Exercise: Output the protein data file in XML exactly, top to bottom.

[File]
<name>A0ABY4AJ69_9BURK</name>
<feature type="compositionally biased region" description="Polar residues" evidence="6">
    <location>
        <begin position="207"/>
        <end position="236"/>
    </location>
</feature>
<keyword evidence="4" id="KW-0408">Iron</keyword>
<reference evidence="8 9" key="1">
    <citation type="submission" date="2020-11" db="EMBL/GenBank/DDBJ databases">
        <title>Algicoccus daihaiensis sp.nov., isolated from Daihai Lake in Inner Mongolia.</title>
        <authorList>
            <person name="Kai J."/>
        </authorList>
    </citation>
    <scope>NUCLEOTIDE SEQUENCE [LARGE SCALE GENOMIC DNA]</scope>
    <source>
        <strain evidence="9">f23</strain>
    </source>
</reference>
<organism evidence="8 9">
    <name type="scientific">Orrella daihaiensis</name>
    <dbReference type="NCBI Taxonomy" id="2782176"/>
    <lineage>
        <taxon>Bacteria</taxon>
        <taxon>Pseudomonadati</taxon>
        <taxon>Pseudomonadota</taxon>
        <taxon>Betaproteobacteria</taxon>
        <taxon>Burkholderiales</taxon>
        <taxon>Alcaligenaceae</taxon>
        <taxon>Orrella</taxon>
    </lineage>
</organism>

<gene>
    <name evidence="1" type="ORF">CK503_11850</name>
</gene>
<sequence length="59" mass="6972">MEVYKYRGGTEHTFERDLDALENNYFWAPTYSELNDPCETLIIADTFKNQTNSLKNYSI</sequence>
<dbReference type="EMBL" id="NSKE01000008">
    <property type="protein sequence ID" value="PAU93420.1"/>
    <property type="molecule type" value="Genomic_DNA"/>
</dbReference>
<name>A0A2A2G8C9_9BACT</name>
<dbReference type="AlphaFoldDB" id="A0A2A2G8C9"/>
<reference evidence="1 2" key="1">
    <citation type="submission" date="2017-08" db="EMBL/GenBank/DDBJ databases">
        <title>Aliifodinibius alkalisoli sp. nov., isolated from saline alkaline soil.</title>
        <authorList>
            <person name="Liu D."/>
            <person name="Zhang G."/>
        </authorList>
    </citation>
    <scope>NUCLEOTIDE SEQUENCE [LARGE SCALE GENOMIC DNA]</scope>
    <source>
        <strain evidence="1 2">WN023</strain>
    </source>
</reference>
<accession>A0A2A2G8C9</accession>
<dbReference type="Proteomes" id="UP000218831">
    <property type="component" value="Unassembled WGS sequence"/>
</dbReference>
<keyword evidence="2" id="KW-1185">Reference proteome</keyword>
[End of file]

<name>A0ABY4AJ69_9BURK</name>
<feature type="compositionally biased region" description="Polar residues" evidence="6">
    <location>
        <begin position="207"/>
        <end position="236"/>
    </location>
</feature>
<keyword evidence="4" id="KW-0408">Iron</keyword>
<reference evidence="8 9" key="1">
    <citation type="submission" date="2020-11" db="EMBL/GenBank/DDBJ databases">
        <title>Algicoccus daihaiensis sp.nov., isolated from Daihai Lake in Inner Mongolia.</title>
        <authorList>
            <person name="Kai J."/>
        </authorList>
    </citation>
    <scope>NUCLEOTIDE SEQUENCE [LARGE SCALE GENOMIC DNA]</scope>
    <source>
        <strain evidence="9">f23</strain>
    </source>
</reference>
<organism evidence="8 9">
    <name type="scientific">Orrella daihaiensis</name>
    <dbReference type="NCBI Taxonomy" id="2782176"/>
    <lineage>
        <taxon>Bacteria</taxon>
        <taxon>Pseudomonadati</taxon>
        <taxon>Pseudomonadota</taxon>
        <taxon>Betaproteobacteria</taxon>
        <taxon>Burkholderiales</taxon>
        <taxon>Alcaligenaceae</taxon>
        <taxon>Orrella</taxon>
    </lineage>
</organism>

<gene>
    <name evidence="1" type="ORF">CK503_11850</name>
</gene>
<sequence length="59" mass="6972">MEVYKYRGGTEHTFERDLDALENNYFWAPTYSELNDPCETLIIADTFKNQTNSLKNYSI</sequence>
<dbReference type="EMBL" id="NSKE01000008">
    <property type="protein sequence ID" value="PAU93420.1"/>
    <property type="molecule type" value="Genomic_DNA"/>
</dbReference>
<name>A0A2A2G8C9_9BACT</name>
<dbReference type="AlphaFoldDB" id="A0A2A2G8C9"/>
<reference evidence="1 2" key="1">
    <citation type="submission" date="2017-08" db="EMBL/GenBank/DDBJ databases">
        <title>Aliifodinibius alkalisoli sp. nov., isolated from saline alkaline soil.</title>
        <authorList>
            <person name="Liu D."/>
            <person name="Zhang G."/>
        </authorList>
    </citation>
    <scope>NUCLEOTIDE SEQUENCE [LARGE SCALE GENOMIC DNA]</scope>
    <source>
        <strain evidence="1 2">WN023</strain>
    </source>
</reference>
<accession>A0A2A2G8C9</accession>
<dbReference type="Proteomes" id="UP000218831">
    <property type="component" value="Unassembled WGS sequence"/>
</dbReference>
<keyword evidence="2" id="KW-1185">Reference proteome</keyword>